In addition to a satellite course on “CGAMLSS using R” (post to come on this topic!), we had the opportunity to attend two workshops on the last morning of the meeting.

Juan Manuel Rodriguez and Licesio Rodríguez delivered the Experimental Designs workshop. In a very funny and lively way (and using paper helicopters!!!!), they reviewed key concepts of Experimental Designs. This helpful workshop gave us a great opportunity to dust off our design toolkit.

In the software workshop moderated by Klaus Langohr, Inmaculada Arostegui and Guillermo Sánchez introduced two interactive web tools for predicting adverse events in bronchitis patients (PrEveCOPD) and biokinetic modelling (BiokmodWeb). Esteban Vegas showed a Shiny implementation of kernel PCA, and David Morina and Monica Lopez presented their packages radir and GsymPoint.

Oral communications

Although there were also presentations from less young researchers, there were plenty of sessions for younger members who have been getting a great support from the network (thank you, Biostatnet!). The jury decided that the best talks were “Beta-binomial mixed model for analyzing HRQoL data over time” by Josu Najera-Zuloaga. In his talk, he introduced an R-package, HRQoL, including the methodology to perform health-related quality of life scores in a longitudinal framework based on beta-binomial mixed models, as well as an application in patients with chronic obstructive pulmonary disease. The second awarded talk was “Modelling latent trends from spatio-temporally aggregated data using smooth composite link models. ” by Diego Ayma on the use of penalised composite link models with mixed model representation to estimate trends behind aggregations of data in order to improve spatio-temporal resolutions. He illustrated his work with the analysis of spatio-temporal data obtained in the Netherlands. Our own Natalia presented joint work with researchers from the Basque country node  on the application of Multiple Correspondence Analysis for the development of a new Attention-Deficit/Hyperactivity Disorder (ADHD) score and its application in the Imaging Genetics field. This work was possible thanks to one of Biostatnet grants for research visits.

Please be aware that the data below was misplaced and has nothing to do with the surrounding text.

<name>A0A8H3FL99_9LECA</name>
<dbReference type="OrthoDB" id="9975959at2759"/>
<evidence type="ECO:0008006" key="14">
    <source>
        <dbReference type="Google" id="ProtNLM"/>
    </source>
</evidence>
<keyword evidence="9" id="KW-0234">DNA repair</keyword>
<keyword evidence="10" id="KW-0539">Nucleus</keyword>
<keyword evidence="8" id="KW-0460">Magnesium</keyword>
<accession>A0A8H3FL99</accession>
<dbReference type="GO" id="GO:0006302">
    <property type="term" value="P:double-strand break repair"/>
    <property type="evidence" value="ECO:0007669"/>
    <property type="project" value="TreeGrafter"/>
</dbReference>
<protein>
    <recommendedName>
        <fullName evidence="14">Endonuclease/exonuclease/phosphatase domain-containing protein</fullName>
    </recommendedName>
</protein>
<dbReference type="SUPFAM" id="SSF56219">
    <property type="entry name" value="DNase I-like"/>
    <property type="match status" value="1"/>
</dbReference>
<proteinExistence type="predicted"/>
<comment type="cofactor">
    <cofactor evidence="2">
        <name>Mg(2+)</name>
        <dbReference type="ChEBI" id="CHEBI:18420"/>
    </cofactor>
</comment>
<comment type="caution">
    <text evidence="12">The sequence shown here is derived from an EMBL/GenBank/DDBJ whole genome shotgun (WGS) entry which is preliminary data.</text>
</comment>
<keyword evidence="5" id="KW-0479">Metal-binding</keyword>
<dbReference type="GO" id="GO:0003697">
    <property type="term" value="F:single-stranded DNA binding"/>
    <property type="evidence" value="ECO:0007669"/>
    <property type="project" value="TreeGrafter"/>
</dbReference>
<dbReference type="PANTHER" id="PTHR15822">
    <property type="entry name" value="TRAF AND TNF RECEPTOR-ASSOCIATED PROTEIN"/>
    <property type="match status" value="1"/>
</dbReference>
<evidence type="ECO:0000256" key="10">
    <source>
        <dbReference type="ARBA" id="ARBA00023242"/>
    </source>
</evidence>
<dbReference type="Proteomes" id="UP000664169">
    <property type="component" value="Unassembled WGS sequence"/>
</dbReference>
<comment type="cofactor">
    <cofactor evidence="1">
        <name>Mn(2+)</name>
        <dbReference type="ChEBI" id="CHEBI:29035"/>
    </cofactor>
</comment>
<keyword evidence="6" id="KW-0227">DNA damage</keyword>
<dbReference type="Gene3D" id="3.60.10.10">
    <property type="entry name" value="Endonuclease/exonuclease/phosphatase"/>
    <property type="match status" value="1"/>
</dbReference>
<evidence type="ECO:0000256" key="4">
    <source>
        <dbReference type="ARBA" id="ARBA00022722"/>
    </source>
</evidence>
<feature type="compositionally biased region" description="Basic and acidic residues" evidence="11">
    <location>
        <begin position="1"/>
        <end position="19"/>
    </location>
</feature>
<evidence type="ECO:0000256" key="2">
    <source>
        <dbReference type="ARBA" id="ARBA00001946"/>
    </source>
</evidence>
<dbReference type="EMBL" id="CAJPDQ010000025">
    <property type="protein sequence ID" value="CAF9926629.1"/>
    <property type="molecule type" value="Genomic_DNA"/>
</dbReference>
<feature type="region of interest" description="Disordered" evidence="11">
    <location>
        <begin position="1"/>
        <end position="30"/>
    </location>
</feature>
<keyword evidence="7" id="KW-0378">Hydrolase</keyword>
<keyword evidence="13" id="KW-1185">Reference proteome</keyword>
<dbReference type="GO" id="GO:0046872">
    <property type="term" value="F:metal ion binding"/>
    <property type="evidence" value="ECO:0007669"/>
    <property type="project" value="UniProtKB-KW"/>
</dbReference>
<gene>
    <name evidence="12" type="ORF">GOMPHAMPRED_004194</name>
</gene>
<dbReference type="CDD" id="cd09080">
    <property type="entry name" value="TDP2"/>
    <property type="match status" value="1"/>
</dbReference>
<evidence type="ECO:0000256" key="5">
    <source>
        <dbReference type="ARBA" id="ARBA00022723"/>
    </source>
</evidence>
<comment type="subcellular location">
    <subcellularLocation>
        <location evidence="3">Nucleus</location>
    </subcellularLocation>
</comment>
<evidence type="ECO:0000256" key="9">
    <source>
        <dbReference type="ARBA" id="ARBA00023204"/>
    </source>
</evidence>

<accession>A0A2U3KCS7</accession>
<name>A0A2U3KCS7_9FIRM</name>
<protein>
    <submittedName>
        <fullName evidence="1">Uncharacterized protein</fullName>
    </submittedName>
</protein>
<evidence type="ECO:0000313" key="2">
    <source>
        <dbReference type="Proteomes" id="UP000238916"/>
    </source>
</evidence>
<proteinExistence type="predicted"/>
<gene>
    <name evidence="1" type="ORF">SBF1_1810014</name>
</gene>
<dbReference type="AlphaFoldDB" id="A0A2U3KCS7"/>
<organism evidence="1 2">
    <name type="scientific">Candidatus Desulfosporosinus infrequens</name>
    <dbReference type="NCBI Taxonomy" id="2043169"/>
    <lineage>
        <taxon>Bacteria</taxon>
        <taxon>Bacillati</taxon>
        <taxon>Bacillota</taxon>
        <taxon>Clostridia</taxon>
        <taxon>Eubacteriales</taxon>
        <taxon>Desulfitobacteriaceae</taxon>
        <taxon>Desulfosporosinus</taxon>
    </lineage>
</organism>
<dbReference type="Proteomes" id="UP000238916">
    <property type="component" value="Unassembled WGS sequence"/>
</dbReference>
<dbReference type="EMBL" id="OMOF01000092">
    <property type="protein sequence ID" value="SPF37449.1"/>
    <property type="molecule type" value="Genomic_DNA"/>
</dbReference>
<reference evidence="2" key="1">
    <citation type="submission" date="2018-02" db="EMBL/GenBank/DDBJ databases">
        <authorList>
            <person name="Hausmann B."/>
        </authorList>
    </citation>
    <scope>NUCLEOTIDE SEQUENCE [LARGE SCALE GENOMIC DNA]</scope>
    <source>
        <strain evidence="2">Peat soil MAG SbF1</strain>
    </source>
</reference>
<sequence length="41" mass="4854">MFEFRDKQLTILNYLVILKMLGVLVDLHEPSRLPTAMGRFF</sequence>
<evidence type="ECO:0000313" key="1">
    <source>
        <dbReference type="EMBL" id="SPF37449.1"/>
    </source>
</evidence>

Natalia’s presentation

Posters sessions

Three poster sessions were included in the meeting. As a novelty, these sessions were preceded by a brief presentation in which all participants introduced their posters in 1-2 minutes. Although imposing at first, we thought this was a good opportunity for everyone to at least hear about the work displayed, in case they missed the chance to either see the poster or talk to the author later on. The poster “An application of Bayesian Cormack-Jolly-Seber models for survival analysis in seabirds” by Blanca Sarzo showed her exciting work in a very instructive and visually effective way and won her a well-deserved award too.

Biostatnet sessions

Particularly relevant to Biostatnet members were also the talks by by three of the IPs, Carmen Cadarso, and Guadalupe Gómez and Maria Durbán (pictured below) highlighting achievements and future plans for the network. Exciting times ahead!


Last but not least, the meeting was a great opportunity for networking while surrounded by lovely Galician food and licor cafe ;p

We look forward to the 4th meeting!


Galician delicacies!

You can check the hashtag #biostatnet2017, tell us your highlights of the meeting here or send us your questions if you missed it…

(Acknowledgements: sessions pics by Moisés Gómez Mateu and Marta Bofill Roig)